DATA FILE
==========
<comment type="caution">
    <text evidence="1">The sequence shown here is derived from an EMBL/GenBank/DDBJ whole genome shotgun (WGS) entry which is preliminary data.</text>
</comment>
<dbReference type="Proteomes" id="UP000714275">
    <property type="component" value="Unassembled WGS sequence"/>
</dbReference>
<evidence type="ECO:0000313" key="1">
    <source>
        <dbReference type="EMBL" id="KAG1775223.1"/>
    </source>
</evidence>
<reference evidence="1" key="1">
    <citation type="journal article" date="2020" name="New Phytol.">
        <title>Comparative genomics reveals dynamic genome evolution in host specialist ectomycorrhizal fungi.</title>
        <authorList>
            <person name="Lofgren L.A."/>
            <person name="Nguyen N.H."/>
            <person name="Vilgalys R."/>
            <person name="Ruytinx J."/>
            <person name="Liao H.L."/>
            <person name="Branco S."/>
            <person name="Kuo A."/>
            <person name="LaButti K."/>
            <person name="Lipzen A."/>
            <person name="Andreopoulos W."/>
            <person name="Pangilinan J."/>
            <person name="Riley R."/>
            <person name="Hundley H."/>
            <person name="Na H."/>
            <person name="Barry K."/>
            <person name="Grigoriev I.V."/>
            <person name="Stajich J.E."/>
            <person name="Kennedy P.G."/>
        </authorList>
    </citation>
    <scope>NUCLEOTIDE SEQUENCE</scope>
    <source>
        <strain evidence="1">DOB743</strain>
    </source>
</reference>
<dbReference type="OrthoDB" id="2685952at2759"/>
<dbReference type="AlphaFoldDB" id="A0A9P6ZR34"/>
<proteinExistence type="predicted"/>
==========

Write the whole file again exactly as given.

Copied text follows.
<comment type="caution">
    <text evidence="1">The sequence shown here is derived from an EMBL/GenBank/DDBJ whole genome shotgun (WGS) entry which is preliminary data.</text>
</comment>
<dbReference type="Proteomes" id="UP000714275">
    <property type="component" value="Unassembled WGS sequence"/>
</dbReference>
<evidence type="ECO:0000313" key="1">
    <source>
        <dbReference type="EMBL" id="KAG1775223.1"/>
    </source>
</evidence>
<reference evidence="1" key="1">
    <citation type="journal article" date="2020" name="New Phytol.">
        <title>Comparative genomics reveals dynamic genome evolution in host specialist ectomycorrhizal fungi.</title>
        <authorList>
            <person name="Lofgren L.A."/>
            <person name="Nguyen N.H."/>
            <person name="Vilgalys R."/>
            <person name="Ruytinx J."/>
            <person name="Liao H.L."/>
            <person name="Branco S."/>
            <person name="Kuo A."/>
            <person name="LaButti K."/>
            <person name="Lipzen A."/>
            <person name="Andreopoulos W."/>
            <person name="Pangilinan J."/>
            <person name="Riley R."/>
            <person name="Hundley H."/>
            <person name="Na H."/>
            <person name="Barry K."/>
            <person name="Grigoriev I.V."/>
            <person name="Stajich J.E."/>
            <person name="Kennedy P.G."/>
        </authorList>
    </citation>
    <scope>NUCLEOTIDE SEQUENCE</scope>
    <source>
        <strain evidence="1">DOB743</strain>
    </source>
</reference>
<dbReference type="OrthoDB" id="2685952at2759"/>
<dbReference type="AlphaFoldDB" id="A0A9P6ZR34"/>
<proteinExistence type="predicted"/>